Cleanup and community: Couple's efforts to clean neighborhood bring residents together

MILWAUKEE (CBS 58) -- How much trash do you see when heading to work every day?

One river west couple says they felt like they were seeing too much litter, so they decided to do something, and ended up building community along the way.

For over 40 weeks now Emma Larson and Khurram Naik have spent anywhere from 30 minutes to an hour picking up trash near their home in the 2600 block of North Holton Avenue once a week whenever they can.

They moved in last February when they got married.

"Pretty quickly after we moved, we saw just a lot of trash on the street," said Larson.

"I can't quite remember but maybe we just start picking up on our little stretch just in front house and said, well, what's the point of doing that, you know, just obviously more litter will blow in here we might as well pick up more here on this block," said Naik.

After the first few weeks, they started posting pictures of their trash hauls on Facebook, two to three bags each week.

"It was just kind of a weekly commitment that we just kept doing. Now we share our commitment with you know, with the neighborhood on the river West Facebook group," said Larson.

"It's been really cool to be able to post what you're doing in there and be consistent and have that message resonate with people and how people get to know you," said Naik.

Larson says if there's around 100 pieces of trash in a bag, they've picked up over 7,000 pieces of trash.

"Probably about like 7600 pieces of trash," said Larson.

Naik says they've noticed trends in the kinds of trash they see.

"It's three categories. It's fast food, it's alcohol, it's sugar," said Naik, "it's really raising for me a lot of questions about this nexus between health and climate and our social connectedness."

Social connectiveness that, before starting their Holton Street Clean Up project, Naik says seemed to be lacking in the world for them sometimes.

"I wonder if since the pandemic you know a lot of people are feeling disconnected from their peers and then maybe being a little more selfish in their behavior so litter is kind of a casualty," said Naik.

Naik and Larson say despite the occasional detractor, they've managed to turn the negativity associated with social media on its head.

"Social media makes this way to do real world things and spread that to other people that just you never know what connections might pop up from that," said Naik, "it's how we've made friends. You know, we're new here and so it's been wonderful to find like minds in this way. It's just if you broadcast something about yourself and your values, you'll find like minds and support them in their missions too."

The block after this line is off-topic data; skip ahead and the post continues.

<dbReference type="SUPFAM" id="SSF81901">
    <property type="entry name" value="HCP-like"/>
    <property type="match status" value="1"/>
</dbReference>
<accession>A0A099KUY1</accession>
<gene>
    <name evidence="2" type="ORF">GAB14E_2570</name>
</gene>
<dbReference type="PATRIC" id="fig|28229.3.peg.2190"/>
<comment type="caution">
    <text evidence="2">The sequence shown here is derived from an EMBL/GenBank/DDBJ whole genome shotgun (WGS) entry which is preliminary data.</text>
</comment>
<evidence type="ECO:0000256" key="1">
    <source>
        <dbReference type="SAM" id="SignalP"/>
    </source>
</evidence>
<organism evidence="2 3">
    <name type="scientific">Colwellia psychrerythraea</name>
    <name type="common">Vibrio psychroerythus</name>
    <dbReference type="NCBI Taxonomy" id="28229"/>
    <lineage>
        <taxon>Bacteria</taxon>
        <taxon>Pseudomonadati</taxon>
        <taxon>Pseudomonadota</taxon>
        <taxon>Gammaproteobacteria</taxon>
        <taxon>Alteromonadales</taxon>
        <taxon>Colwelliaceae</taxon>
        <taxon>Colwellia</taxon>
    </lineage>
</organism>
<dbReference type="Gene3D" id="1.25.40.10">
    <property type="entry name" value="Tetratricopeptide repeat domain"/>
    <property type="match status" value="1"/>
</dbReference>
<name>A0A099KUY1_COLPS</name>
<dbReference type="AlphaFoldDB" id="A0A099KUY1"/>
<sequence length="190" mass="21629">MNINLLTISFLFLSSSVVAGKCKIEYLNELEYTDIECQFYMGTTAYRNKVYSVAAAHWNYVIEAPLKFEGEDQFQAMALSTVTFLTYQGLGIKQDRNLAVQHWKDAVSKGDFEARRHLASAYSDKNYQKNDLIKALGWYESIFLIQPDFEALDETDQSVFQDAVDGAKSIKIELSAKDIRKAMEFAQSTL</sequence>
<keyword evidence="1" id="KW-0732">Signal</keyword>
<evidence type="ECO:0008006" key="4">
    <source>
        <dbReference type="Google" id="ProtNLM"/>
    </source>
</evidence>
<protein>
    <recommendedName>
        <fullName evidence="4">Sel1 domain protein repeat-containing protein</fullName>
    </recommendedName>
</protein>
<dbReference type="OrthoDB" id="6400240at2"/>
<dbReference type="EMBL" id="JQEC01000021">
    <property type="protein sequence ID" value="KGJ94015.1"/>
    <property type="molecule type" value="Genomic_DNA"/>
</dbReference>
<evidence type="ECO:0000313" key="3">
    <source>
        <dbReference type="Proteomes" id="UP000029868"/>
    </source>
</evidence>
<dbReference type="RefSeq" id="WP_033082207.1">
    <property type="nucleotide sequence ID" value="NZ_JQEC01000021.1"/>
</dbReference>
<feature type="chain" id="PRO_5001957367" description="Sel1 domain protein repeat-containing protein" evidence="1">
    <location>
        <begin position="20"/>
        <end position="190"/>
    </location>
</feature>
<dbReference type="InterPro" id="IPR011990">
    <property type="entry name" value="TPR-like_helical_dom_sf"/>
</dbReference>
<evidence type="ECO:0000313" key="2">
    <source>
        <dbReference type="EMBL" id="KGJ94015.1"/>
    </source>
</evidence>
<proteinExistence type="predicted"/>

"A few days before [a clean up] I'll post and say like, 'Hey, you know, we're going to be out on Saturday or Sunday at this time if people want to come and join'," said Larson, "and that's been how I've made most of my friends in the neighborhood since moving here."

Soon, they weren't alone, with their neighbors often coming out to help.

"People that I have like really wonderful friendships with," said Larson.

It won't just be them anymore, however.

"I'm told this isn't rare for guys but still a little abstract for me," said Naik.

If you take all the pictures of each week's clean up, it isn't just a story about neighbors coming together to keep their community clean, it's also a timeline of Larson's pregnancy.

"It definitely wasn't intentional," said Larson talking about the pictures.

"It's really started to hit home okay, this is really happening," said Naik.

Now, even though it wasn't their intention, the meaning of it all has changed a little.

"It would be great to have our child sees that and have it as a message, an inspiration for him to model," said Naik.

"I don't know how much it is like creating a neighborhood that we want for our child as much as it is just like a weekly practice of values that we hope to instill on like our family and people around us," said Larson.

Things have changed a little since they started.

"I go a little bit slower now. I use a picker," laughed Larson.

What hasn't changed for Naik and Larson is that using social media to connect with people in real life.

"You couldn't create the experiences without this. There's no way you could otherwise have the experience of knocking on people's doors and showing them a picture of what you just did," said Naik.

Their goal, creating positive change, even in a small way.

"you're not limited to just large acts of kindness and large acts of service. Sometimes just the smallest acts of service are the most sustainable for people to do and can also make a big impact," said Larson.

"There's a huge payoff at the end of it. I do believe that. So I think that's what I'd like to share with people is if you do something small, it compounds, it will pay off," said Naik.

They think it's better than pessimism and inaction.

"I think it's just cooler to try to do something to change the world in the direction that you want to move it in," said Naik.

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